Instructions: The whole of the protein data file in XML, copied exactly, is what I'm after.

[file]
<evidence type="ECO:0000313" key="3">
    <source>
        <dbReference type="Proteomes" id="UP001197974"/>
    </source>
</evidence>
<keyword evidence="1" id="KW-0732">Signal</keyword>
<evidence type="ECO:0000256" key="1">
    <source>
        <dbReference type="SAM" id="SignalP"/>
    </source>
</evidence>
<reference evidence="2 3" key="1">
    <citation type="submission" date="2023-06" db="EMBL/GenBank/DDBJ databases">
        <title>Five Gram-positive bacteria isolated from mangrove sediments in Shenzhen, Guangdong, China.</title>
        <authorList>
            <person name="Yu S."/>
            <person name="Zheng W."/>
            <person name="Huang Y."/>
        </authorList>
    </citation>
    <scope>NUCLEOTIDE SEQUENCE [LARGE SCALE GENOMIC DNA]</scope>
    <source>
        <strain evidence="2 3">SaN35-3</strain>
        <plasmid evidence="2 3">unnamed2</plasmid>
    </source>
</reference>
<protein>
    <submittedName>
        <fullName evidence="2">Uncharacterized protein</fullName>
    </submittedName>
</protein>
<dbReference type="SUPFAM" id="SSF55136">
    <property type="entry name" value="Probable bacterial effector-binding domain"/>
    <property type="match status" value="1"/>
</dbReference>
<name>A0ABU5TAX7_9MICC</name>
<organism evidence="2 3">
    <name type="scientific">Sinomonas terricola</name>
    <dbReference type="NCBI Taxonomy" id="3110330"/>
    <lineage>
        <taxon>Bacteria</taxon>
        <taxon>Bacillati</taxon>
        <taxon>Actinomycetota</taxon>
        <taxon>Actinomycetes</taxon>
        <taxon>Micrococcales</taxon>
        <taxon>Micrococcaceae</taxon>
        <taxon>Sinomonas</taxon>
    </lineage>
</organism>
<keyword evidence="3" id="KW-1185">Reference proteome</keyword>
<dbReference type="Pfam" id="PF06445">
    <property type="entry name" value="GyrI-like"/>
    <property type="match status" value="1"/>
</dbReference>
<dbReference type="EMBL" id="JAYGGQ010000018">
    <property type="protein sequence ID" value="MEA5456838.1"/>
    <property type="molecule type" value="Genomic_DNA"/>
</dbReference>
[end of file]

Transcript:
<evidence type="ECO:0000313" key="3">
    <source>
        <dbReference type="Proteomes" id="UP001197974"/>
    </source>
</evidence>
<keyword evidence="1" id="KW-0732">Signal</keyword>
<evidence type="ECO:0000256" key="1">
    <source>
        <dbReference type="SAM" id="SignalP"/>
    </source>
</evidence>
<reference evidence="2 3" key="1">
    <citation type="submission" date="2023-06" db="EMBL/GenBank/DDBJ databases">
        <title>Five Gram-positive bacteria isolated from mangrove sediments in Shenzhen, Guangdong, China.</title>
        <authorList>
            <person name="Yu S."/>
            <person name="Zheng W."/>
            <person name="Huang Y."/>
        </authorList>
    </citation>
    <scope>NUCLEOTIDE SEQUENCE [LARGE SCALE GENOMIC DNA]</scope>
    <source>
        <strain evidence="2 3">SaN35-3</strain>
        <plasmid evidence="2 3">unnamed2</plasmid>
    </source>
</reference>
<protein>
    <submittedName>
        <fullName evidence="2">Uncharacterized protein</fullName>
    </submittedName>
</protein>
<dbReference type="SUPFAM" id="SSF55136">
    <property type="entry name" value="Probable bacterial effector-binding domain"/>
    <property type="match status" value="1"/>
</dbReference>
<name>A0ABU5TAX7_9MICC</name>
<organism evidence="2 3">
    <name type="scientific">Sinomonas terricola</name>
    <dbReference type="NCBI Taxonomy" id="3110330"/>
    <lineage>
        <taxon>Bacteria</taxon>
        <taxon>Bacillati</taxon>
        <taxon>Actinomycetota</taxon>
        <taxon>Actinomycetes</taxon>
        <taxon>Micrococcales</taxon>
        <taxon>Micrococcaceae</taxon>
        <taxon>Sinomonas</taxon>
    </lineage>
</organism>
<keyword evidence="3" id="KW-1185">Reference proteome</keyword>
<dbReference type="Pfam" id="PF06445">
    <property type="entry name" value="GyrI-like"/>
    <property type="match status" value="1"/>
</dbReference>
<dbReference type="EMBL" id="JAYGGQ010000018">
    <property type="protein sequence ID" value="MEA5456838.1"/>
    <property type="molecule type" value="Genomic_DNA"/>
</dbReference>